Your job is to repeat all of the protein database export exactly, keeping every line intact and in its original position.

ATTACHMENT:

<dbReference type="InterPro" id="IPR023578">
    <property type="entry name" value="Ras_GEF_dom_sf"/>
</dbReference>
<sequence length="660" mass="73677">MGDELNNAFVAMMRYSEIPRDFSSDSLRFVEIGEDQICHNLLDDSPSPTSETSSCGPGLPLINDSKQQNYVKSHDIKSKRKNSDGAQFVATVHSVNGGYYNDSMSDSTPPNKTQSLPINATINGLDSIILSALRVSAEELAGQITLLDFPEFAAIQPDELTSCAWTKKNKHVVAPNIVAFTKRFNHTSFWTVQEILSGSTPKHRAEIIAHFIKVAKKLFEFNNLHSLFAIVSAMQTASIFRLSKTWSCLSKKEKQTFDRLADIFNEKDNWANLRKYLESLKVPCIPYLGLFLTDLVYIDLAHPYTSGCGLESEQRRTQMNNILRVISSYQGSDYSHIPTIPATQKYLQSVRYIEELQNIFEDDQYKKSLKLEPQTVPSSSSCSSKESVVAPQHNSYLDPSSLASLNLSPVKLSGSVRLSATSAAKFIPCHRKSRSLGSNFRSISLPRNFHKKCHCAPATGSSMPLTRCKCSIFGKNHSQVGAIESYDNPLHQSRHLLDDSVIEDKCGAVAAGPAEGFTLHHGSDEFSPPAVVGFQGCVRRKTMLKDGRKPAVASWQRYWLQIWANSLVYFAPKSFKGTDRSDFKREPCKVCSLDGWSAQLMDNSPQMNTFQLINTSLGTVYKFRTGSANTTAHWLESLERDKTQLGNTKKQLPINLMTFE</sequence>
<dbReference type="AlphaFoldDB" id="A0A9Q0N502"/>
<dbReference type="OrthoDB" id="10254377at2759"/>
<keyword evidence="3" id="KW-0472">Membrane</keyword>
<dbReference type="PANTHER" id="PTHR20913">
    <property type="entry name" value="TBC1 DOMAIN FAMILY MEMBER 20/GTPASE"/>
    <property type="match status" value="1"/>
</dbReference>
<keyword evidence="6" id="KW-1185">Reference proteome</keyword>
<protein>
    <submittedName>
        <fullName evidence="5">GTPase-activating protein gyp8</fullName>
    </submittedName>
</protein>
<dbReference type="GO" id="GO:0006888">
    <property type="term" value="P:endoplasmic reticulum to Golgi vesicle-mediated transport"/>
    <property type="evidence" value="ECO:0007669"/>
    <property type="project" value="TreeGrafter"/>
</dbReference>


<dbReference type="InterPro" id="IPR023578">
    <property type="entry name" value="Ras_GEF_dom_sf"/>
</dbReference>
<sequence length="660" mass="73677">MGDELNNAFVAMMRYSEIPRDFSSDSLRFVEIGEDQICHNLLDDSPSPTSETSSCGPGLPLINDSKQQNYVKSHDIKSKRKNSDGAQFVATVHSVNGGYYNDSMSDSTPPNKTQSLPINATINGLDSIILSALRVSAEELAGQITLLDFPEFAAIQPDELTSCAWTKKNKHVVAPNIVAFTKRFNHTSFWTVQEILSGSTPKHRAEIIAHFIKVAKKLFEFNNLHSLFAIVSAMQTASIFRLSKTWSCLSKKEKQTFDRLADIFNEKDNWANLRKYLESLKVPCIPYLGLFLTDLVYIDLAHPYTSGCGLESEQRRTQMNNILRVISSYQGSDYSHIPTIPATQKYLQSVRYIEELQNIFEDDQYKKSLKLEPQTVPSSSSCSSKESVVAPQHNSYLDPSSLASLNLSPVKLSGSVRLSATSAAKFIPCHRKSRSLGSNFRSISLPRNFHKKCHCAPATGSSMPLTRCKCSIFGKNHSQVGAIESYDNPLHQSRHLLDDSVIEDKCGAVAAGPAEGFTLHHGSDEFSPPAVVGFQGCVRRKTMLKDGRKPAVASWQRYWLQIWANSLVYFAPKSFKGTDRSDFKREPCKVCSLDGWSAQLMDNSPQMNTFQLINTSLGTVYKFRTGSANTTAHWLESLERDKTQLGNTKKQLPINLMTFE</sequence>
<dbReference type="AlphaFoldDB" id="A0A9Q0N502"/>
<dbReference type="OrthoDB" id="10254377at2759"/>
<keyword evidence="3" id="KW-0472">Membrane</keyword>
<dbReference type="PANTHER" id="PTHR20913">
    <property type="entry name" value="TBC1 DOMAIN FAMILY MEMBER 20/GTPASE"/>
    <property type="match status" value="1"/>
</dbReference>
<keyword evidence="6" id="KW-1185">Reference proteome</keyword>
<protein>
    <submittedName>
        <fullName evidence="5">GTPase-activating protein gyp8</fullName>
    </submittedName>
</protein>
<dbReference type="GO" id="GO:0006888">
    <property type="term" value="P:endoplasmic reticulum to Golgi vesicle-mediated transport"/>
    <property type="evidence" value="ECO:0007669"/>
    <property type="project" value="TreeGrafter"/>
</dbReference>